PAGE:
One of the success stories of the pandemic has been the ability of businesses to adapt and diversify into new product lines or services. Numerous businesses, those experiencing a drop in demand, those wishing to maintain operations (perhaps to avoid the cost of shutting down and then restarting machines) not classed as essential, or those keen to support the fight against COVID-19, shifted production – from hand sanitisers and PPE to ventilators.
For some businesses, it was a way of ensuring that an eventual return to normal would not just be possible but expedited. As well as highlighting the adaptability of staff and production lines, offering up the opportunity of new areas of growth through recovery, it prevented plant and machinery from being mothballed, retained key skills and diversified the supply chain to support a return to normality.
Conserving cash will be an important part of a business’ ability to emerge and rebuild, and supply chains are one of the most cost-heavy parts of a business. That means they need to be rigorously reviewed and made more efficient.Brian Templar, Chairman of Davies & Robson, Supply Chain and Logistics Consultants
Building in efficiency
Supply chain strain can not only lead to problems of physical supply but can potentially increase costs – challenging at the best of times, but even more so in the face of widespread economic slowdown and uncertain demand levels. “Managing cash, supplier and sales terms and what you stock are going to be vitally important,” says Brian. “Conserving cash will be an important part of a business’ ability to emerge and rebuild, and supply chains are one of the most cost-heavy parts of a business. That means they need to be rigorously reviewed and made more efficient.”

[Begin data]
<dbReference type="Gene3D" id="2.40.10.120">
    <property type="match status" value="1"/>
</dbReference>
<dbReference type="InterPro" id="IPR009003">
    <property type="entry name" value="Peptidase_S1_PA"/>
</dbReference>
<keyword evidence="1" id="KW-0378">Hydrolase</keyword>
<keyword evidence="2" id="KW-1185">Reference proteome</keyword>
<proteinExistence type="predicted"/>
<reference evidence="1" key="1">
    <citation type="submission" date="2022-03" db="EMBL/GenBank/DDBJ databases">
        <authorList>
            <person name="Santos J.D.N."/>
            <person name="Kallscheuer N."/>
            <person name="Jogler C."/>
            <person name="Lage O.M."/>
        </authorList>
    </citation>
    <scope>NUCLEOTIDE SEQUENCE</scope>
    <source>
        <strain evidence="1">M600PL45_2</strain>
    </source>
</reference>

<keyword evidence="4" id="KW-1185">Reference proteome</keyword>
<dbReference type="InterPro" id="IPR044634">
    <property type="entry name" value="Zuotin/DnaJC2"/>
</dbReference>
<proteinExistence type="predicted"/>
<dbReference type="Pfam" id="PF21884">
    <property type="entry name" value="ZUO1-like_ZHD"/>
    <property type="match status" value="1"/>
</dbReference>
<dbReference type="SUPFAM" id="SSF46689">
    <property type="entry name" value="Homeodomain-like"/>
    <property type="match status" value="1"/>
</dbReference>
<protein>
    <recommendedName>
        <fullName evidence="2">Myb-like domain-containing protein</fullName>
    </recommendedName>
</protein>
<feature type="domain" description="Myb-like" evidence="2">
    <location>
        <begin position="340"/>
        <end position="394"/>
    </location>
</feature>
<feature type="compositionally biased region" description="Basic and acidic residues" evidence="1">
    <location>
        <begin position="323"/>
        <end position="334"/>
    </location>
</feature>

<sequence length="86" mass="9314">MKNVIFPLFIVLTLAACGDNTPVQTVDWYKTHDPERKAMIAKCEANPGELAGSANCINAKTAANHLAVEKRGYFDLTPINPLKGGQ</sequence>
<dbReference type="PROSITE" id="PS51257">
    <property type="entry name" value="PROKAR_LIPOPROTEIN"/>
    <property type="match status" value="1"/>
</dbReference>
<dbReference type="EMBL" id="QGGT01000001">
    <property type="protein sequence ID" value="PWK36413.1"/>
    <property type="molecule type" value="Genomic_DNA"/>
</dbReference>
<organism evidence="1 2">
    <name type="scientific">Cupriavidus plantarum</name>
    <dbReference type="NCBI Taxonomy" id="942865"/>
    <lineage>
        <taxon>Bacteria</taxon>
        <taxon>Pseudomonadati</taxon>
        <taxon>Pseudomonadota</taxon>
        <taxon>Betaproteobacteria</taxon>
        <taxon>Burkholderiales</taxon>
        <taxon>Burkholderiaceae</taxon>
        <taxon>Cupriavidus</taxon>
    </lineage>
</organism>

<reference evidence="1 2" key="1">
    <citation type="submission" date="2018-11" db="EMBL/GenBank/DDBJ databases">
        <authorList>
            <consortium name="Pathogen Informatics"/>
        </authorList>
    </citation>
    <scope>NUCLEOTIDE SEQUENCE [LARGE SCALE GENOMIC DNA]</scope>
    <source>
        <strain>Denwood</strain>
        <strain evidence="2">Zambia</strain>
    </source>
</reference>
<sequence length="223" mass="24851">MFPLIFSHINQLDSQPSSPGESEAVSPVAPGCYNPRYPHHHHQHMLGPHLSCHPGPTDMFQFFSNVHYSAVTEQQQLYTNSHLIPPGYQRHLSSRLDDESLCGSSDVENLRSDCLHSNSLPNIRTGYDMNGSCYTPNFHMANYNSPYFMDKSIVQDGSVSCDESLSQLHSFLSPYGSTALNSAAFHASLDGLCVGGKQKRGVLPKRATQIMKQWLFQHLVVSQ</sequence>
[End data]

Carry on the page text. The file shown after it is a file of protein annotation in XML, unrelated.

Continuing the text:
That may mean reviewing your existing quota of suppliers, payment terms, stock-holding patterns or using specialist finance to support gaps. Building closer relationships with suppliers and customers can help integrate demand and supply and create a more responsive chain. Capitalising on the goodwill that’s bound people together to deal with the crisis could enhance resilience in the longer-term.
Keeping an eye on innovation
Software solutions to track stock can boost efficiency and, as Brian points out, we’re likely to see further innovation emerging in response to the changed and evolving environment we’re operating in. “Businesses will be looking for solutions that are cost-efficient and that create a competitive advantage – either new innovations or those borrowed from other industries. That could be anything from increased automation of picking and packing, drone delivery or even machine-learning to spot potential lags in the supply chain.”
The necessity of social distancing, shifting global patterns of lockdown on manufacture and trade, changes to consumption, and the requirements of the new normal could spark innovation with the potential to revolutionise the supply chain of the future.
Simple steps to make sure your business’ supply chain is recovery-ready
- Review your supply chain and identify critical suppliers, potential pinch points or opportunities.
- Keep communications open with your suppliers during the recovery, which will help you both forecast changing levels of demand.
- Consider whether you could bring in new suppliers to diversify your risk.
- Take a look at payment terms to see if there’s scope to change that would benefit efficiency.
- Consider specialist finance to support you through tricky times.
- Could diversifying your product/service range work for the long-term?
- Keep an eye out for innovations that could help support your plans.
- Scenario plan for different phases/states of recovery and test the resilience of your supply chain against them.